Create Mews (February 21st)

Create Streets today publishes Create Mews by our Senior Fellow, Ben Southwood, Samuel Hughes and a foreword by Sir Simon Jenkins.

Create Mews is a major contribution to policy debate in the UK, developing the ‘street votes’ concept to create a policy tool that enables small communities to build new mews where they decide this is appropriate and desirable. Mews are inherently a walkable and sustainable typology, and are in practice often extremely beautiful, popular, and well-photographed.

The paper, which has more than 50 endorsements from major community figures, explains: 

  • The neighbourhood planning regime has been popular and successful in parished rural areas. There have also been successes in unparished urban areas, but uptake has not been as high. Neighbourhood forums can be too large and too hard to get designated. They do not always have all the powers they need.
  • This paper suggests a way of complementing neighbourhood planning in urban areas: empowering individual blocks to set their own plans through a sub-variety of street vote. This could help to restore some of the traditional processes through which towns and cities evolved and added high-quality housing over time.
  • Historically, our towns and cities expanded as much through organic intensification of existing plots as through outward expansion. Most historic British towns still feature lanes and courts built on the deep medieval ‘burgage plots’, the closes of the Edinburgh Old Town being perhaps the most celebrated example.  
  • Today, pressure is mounting on our skyline and our countryside, generating intense concern about inappropriate high-rise towers and loss of precious and irreplaceable green space. The time has come to revisit traditional intensification, while ensuring that we add to the greenery and biodiversity of our towns and cities.
  • The recent papers Strong Suburbs by Policy Exchange and Living Tradition and Learning from History by Create Streets proposed mechanisms for improving and intensifying existing urban areas, under the leadership of local communities. These papers won broad support from architects, community groups, housing campaigners, planning lawyers, and heritage societies. The key strength is that no one would have development forced upon them, but they may band together locally to benefit from development if they wish.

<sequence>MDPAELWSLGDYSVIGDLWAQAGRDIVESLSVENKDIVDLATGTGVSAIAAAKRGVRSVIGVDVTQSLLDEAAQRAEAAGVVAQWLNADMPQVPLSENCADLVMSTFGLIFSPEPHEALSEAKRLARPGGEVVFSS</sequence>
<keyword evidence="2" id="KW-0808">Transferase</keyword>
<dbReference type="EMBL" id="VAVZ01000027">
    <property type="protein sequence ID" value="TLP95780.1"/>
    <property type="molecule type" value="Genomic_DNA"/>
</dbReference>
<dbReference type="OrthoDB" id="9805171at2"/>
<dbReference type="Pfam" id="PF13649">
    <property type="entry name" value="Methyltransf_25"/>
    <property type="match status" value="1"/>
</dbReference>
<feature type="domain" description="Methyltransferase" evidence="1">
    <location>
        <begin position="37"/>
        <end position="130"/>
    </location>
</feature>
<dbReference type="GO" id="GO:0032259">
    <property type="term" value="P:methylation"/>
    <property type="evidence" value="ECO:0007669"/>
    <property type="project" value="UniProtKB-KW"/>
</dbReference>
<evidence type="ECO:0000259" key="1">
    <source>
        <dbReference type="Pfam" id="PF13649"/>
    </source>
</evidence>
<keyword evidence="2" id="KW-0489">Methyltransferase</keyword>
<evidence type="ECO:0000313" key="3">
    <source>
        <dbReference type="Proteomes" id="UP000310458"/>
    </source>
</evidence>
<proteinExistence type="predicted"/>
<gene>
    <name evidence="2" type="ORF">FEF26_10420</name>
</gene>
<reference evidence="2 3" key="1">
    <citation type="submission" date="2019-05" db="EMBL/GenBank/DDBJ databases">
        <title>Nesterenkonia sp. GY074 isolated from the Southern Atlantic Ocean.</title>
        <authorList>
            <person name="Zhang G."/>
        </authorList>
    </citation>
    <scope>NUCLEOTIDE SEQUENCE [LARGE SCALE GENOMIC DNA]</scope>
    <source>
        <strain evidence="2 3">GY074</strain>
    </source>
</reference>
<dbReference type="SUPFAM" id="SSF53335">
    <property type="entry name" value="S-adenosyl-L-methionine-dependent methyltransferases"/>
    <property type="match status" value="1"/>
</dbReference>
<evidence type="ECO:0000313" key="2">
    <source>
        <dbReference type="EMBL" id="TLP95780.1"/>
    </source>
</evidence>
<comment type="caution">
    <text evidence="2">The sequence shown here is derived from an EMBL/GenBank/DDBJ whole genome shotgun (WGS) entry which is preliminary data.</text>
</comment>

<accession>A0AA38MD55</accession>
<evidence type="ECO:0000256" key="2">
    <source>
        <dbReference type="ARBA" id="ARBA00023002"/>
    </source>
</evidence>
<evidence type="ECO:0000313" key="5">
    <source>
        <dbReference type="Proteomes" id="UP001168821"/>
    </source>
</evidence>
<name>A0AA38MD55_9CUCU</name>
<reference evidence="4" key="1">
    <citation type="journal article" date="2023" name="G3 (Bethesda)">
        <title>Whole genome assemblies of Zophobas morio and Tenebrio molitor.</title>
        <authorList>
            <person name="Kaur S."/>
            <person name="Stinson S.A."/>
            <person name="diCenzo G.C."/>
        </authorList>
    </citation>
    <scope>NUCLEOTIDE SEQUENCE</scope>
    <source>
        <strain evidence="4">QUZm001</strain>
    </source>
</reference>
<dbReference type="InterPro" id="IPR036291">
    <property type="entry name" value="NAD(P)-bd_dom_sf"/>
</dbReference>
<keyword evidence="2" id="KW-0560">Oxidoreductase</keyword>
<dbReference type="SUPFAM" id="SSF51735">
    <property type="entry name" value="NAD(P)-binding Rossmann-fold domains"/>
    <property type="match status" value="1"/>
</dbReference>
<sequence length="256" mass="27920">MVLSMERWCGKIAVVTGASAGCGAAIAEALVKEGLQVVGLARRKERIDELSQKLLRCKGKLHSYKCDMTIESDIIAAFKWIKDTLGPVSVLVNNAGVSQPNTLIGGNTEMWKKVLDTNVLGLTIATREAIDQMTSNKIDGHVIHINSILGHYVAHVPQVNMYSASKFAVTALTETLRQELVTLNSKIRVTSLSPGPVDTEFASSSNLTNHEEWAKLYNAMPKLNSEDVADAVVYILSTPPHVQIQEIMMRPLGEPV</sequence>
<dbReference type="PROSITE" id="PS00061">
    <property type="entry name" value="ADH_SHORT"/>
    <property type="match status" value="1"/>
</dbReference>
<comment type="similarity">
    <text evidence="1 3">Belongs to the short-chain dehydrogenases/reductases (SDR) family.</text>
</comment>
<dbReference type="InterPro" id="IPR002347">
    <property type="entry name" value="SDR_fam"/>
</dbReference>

• This paper builds on this previous work by suggesting a means of generating new development in the central areas of blocks, especially on the sites of disused alleyways, dilapidated sheds, waste ground and areas of rubbish dumped at the neglected ends of long yards. We illustrate this with recent projects from Create Streets, Peter Barber Architects, HTA Design, Pollard Thomas Edwards, Ben Pentreath Architects, James Wareham, Matthew Lloyd Architects and ADAM Architecture.
  • Specifically, this paper proposes giving residents of blocks—that is, residents of those properties which encircle some area of land—the right to choose collectively to allow themselves to develop those spaces into new mews or other developments, so long as these are effectively invisible from the street, and compliant with extensive rules on design and safeguards for other residents. As well as helping to make better use of privately owned land, this may help councils and housing associations with the replacement of disused blocks of sheds or garages. Block residents may not use such block plans to change the facades facing surrounding streets, because other residents looking on to those facades will have had no chance to participate.
  • Our most pessimistic modelling scenario finds that such block plans could deliver over 20,000 homes a year over the next fifteen years. Block plans strongly complement street plans (from Strong Suburbs), as well as the ‘mansard votes’ in Living Tradition, and the extensions suggested in Learning from History, providing many different angles from which to approach urban enhancement. These proposals will not solve every problem on their own, but we believe they are an important and helpful addition to solving problems around housing.
  • Providing new homes in this way makes much better use of our existing infrastructure and is far more sustainable in its use of embodied carbon, in its infrastructure requirements and in the lifestyles and movement patterns that it facilitates. It can also enable more sustainable and less disruptive offsite modern methods of construction. It is a ‘deep green’ approach to development.

As Sir Simon Jenkins comments in his foreword:

Today’s towns and cities do not have to be demolished to house more people. It is wholly unnecessary. The greatest—and most costly—domestic policy failure in 20th-century Britain was a belief that only through replacing old towns or building new ones in the countryside could the nation expand and prosper. The popularity—and adaptability—of old streets, old houses and old neighbourhoods was of no account. Modern living required tower blocks, slabs and car-friendly ‘estates’. 

I therefore see this report as a truly revolutionary manifesto, heralding the rebirth of a new British urbanism. We need only to harness the spirit of enterprise of a new generation of city residents to gain more living room. It is a revolution that may have come too late for many lost places and lost communities. But at least it has come. 

Read the whole report here